The new policy argues : “Past assumptions that our capability to produce nuclear weapons would not be necessary and that we could permit the required infrastructure to age into obsolescence have proven to be mistaken”, and, therefore, as a ‘logical’ consequence, “It is now clear that the United States must have sufficient research, design, development and production capacity to support the sustainment and replacement of its nuclear forces.” It is indeed regrettable that the leadership in both countries – at various levels, but essentially at the highest echelons – have not learnt the lessons of history – and are, therefore, condemned to relive it. The US could better allocate its scarce financial resources in upgrading its aging ‘normal’ infrastructure and in much needed humanitarian aid and crisis management around the world. Russia is headed towards financial ruin and state collapse a second time within half a century after the implosion of the Soviet Union.
The new development was greeted by establishment Republican defence experts, even some who were scathing of Trump’s threats to use nuclear weapons against North Korea, but were troubled that his administration was ignoring Russia’s nuclear modernization. Franklin C. Miller, a nuclear expert who served the George W. Bush administration and was an informal consultant to Pentagon officials who drafted the new policy, said pointedly: “This is a very mainstream nuclear policy” and argued that new low-yield weapons would deter Putin and make war less likely, rather than offer new temptations to Trump. However, Miller ignores that Trump was more likely to use the new weapons against North Korea, rather than Russia, to which and Putin he has a strange affinity.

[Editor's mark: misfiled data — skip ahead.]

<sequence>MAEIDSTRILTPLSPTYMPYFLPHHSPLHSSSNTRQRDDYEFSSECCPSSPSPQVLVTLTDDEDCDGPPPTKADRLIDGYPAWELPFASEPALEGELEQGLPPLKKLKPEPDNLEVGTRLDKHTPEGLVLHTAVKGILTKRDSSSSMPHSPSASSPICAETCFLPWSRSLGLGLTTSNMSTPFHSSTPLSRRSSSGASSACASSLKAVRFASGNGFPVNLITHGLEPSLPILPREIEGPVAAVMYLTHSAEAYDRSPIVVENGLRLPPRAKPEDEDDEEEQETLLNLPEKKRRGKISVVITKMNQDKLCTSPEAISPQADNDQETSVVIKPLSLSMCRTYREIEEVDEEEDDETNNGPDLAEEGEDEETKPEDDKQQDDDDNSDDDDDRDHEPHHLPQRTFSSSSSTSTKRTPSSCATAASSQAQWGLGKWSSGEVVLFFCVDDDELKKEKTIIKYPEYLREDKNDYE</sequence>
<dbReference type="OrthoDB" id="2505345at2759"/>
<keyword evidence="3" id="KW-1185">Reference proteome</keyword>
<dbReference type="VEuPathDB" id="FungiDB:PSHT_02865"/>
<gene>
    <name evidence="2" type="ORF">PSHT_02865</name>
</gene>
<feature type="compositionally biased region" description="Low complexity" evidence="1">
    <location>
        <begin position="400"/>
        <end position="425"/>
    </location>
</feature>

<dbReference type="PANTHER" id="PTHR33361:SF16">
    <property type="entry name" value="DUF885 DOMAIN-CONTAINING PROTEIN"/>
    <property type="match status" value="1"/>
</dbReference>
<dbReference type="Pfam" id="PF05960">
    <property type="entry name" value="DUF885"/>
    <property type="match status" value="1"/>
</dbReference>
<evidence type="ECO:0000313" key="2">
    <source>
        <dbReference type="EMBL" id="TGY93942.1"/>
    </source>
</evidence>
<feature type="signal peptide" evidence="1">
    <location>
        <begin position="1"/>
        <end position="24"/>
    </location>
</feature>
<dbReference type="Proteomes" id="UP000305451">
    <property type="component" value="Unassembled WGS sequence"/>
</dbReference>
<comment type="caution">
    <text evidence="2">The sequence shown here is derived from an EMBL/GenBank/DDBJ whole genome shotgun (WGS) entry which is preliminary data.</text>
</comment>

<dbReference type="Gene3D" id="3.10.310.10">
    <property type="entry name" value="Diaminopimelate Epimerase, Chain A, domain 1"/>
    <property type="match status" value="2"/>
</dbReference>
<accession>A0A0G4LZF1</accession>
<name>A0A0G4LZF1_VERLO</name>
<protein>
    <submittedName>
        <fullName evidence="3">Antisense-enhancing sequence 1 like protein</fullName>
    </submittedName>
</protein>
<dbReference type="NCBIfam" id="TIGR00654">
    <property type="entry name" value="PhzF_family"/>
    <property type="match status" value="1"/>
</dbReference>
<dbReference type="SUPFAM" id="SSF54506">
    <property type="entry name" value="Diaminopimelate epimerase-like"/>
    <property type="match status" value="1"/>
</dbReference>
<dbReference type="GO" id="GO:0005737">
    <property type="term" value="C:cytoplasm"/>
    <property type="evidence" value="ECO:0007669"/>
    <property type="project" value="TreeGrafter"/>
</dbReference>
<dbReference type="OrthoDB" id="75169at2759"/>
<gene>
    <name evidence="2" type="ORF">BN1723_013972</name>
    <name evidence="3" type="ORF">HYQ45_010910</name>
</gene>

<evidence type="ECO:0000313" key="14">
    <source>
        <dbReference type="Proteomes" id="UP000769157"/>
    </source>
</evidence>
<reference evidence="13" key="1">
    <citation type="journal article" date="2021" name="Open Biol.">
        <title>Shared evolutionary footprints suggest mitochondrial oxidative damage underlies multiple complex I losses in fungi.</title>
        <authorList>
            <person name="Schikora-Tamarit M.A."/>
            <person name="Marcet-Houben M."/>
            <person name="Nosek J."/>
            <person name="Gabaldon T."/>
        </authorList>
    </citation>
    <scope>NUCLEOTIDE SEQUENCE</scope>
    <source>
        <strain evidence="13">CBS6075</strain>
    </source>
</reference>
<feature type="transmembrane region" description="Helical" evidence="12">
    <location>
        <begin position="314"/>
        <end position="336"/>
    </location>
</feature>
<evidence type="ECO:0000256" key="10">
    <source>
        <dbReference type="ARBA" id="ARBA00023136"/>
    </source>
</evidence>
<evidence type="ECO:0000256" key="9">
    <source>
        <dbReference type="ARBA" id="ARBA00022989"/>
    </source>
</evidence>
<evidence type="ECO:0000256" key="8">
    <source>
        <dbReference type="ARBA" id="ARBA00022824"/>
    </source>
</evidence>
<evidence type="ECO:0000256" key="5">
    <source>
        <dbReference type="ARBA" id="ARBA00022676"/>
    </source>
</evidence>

In his State of the Union (SOTU) address in Congress last week Trump had hardly mentioned Putin [nor his human rights abuses and foreign and security policies machinations] and said nothing about Russia’s nuclear buildup. His continued reluctance to talk about Russia and its leader during his presidential campaign and his first year in office should have been a wake-up call for US Congress and especially the Senate’s Foreign Relations Committee. This should have been an eye-opener since Trump continues to reject imposing sanctions on Russia